I let my mind go free. I let thoughts float by, without judgment, just acknowledgment that they needed to exist in order to move on. I thought about places I’ve been, people I know, things I have done. Positive blended with negative in one big pool of remembrance, acknowledgment of pieces of my life I had not given thought to in a long time.

photo 1It was in the silence I began to find healing. There was no music, no conversation to drown out the honesty flashing through my mind, and I stood face to face with myself, a full look at my naked soul in a mirror. I saw someone who was tired, but strong. I saw the experiences that left marks on my heart and began to see those marks as beauty marks. I saw my soul reaching for beauty, truth, and strength.

So I took my soul by the hand and showed it the spectacular beauty, truth, and strength in the mountains surrounding me, and began to see it echoed and copied into my soul’s DNA. I soaked up nature like a sponge in a bathtub, and made it a part of me.

I so desperately needed that silence, the quiet, the roar of the motor and the flashing pavement beneath the wheels. Within another two weeks I found myself crying on a beach looking at a rainbow, and sang a song of thankfulness to the skies. Silence leads to song, and mountaintops lead to more journeys. It is in the silence when you can truly find yourself.

The Ritual Of Prayer

Lord, Teach Us to Pray. – Andrew Murray

Some om, cross legged, eyes closed, hands out in open surrender. Others kneel, nose to ground, stomach pulled in as a physical reminder of smallness. Some pace, some chant a mantra. Some lift their hands and others clasp them tight. Many rock back and forth. Some begin to hum, others sing, others say “thank you” over and over until the words are unrecognizable and begin to echo in their ears. The sounds of prayer fill a room, an orchestra tuning their hearts, finding a rhythm, connecting and listening and joining in with those around them.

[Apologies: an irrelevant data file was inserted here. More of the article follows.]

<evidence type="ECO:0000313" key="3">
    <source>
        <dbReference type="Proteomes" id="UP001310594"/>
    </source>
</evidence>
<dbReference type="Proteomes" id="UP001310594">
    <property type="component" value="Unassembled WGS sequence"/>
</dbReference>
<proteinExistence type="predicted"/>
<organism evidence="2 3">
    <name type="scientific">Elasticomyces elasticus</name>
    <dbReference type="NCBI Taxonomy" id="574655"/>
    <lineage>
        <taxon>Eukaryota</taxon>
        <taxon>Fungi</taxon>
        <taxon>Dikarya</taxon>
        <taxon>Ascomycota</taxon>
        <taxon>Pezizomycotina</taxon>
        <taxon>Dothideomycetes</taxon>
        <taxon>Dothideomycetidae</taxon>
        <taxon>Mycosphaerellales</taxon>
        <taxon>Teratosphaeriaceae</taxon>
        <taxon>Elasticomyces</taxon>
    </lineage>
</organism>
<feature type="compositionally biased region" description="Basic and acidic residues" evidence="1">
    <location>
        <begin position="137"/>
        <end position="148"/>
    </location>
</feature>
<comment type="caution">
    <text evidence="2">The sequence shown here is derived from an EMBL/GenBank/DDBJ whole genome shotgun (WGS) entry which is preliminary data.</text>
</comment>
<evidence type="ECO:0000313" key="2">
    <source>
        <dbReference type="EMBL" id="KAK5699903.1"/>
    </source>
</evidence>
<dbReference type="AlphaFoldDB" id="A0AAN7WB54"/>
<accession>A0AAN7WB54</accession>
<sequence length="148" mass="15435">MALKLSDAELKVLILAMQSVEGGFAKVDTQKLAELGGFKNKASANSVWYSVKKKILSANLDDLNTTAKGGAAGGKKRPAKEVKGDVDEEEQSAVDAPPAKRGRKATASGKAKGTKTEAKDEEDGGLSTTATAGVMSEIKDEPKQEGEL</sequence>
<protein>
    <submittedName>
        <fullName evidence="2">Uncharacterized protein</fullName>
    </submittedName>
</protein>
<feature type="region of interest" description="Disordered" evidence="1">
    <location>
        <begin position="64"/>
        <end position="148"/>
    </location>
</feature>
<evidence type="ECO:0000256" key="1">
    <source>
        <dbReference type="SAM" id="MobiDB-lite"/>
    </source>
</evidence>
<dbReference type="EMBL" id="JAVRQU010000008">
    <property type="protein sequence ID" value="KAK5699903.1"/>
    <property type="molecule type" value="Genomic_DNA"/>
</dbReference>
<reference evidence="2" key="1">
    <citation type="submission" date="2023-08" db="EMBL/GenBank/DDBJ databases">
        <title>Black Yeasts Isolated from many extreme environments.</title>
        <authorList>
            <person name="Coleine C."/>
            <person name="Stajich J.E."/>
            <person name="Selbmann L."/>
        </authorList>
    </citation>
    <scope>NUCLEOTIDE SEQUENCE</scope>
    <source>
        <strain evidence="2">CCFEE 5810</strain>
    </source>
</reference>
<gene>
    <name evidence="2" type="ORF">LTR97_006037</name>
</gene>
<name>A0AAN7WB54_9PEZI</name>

Peace is found in the ritual. Peace is found in the music of prayer, the songs, the dances, the sway of a church choir and clapping of hands and the stillness and silence of Lord Hear Our Prayer.

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Prayer is mysterious. It is evasive. It is absolutely impossible to do at times, when the heart is hard and life is loud. I find myself drawn to the rituals, rediscovering the winding cacophony of vocally expressing praise, thanks, amazement, wonder, and needs. I remember the voice of my father, deep and muttering, lost in another world where his words are more than consonants and vowels thrown together. I remember my mother, who rocks back and forth and sings whatever song comes to mind. I see their faith, their rituals of spiritual connection, and I am reminded of the good news that I, too, can have a ritual.

So I quiet my heart. I open my mouth. I sing, I hum, I think of the beauty of the world and the honor of being in it to make a difference. I say thank you. I say wow. I say please. I look at my students, and pray that their lives will be filled with joy, discovery, compassion, understanding and action. I pray for those far and near, during this month of rituals when I cannot be with those I love. I pray that the music of my prayer will change my heart, even if it doesn’t change anything else.

I pray the rituals of prayer give peace to those singing the music in their hearts.

The Strength to Survive with Grace

Today’s post is again about the strength of mothers. Sharon Thomas, who has been a church planter and pastor for many years throughout Chicago and the Midwest writes about her mother’s strength to survive, to endure, and to do it all with grace. According to Sharon, this where she gets her strength from…

Bertha Zielke Cornish

Sharon’s mother as a young woman

In honor of my mother who went to be with Jesus when she was only 44 years old. I wrote this several years ago for a college composition class. Mom I love you. . . .
 There are many ways to measure success. I doubt my mom would have considered herself successful, no matter how you measured it. My mom’s success can only be measured in intangible ways, like her unselfish devotion to her family and her godly character that she knowingly or unknowingly passed down to me.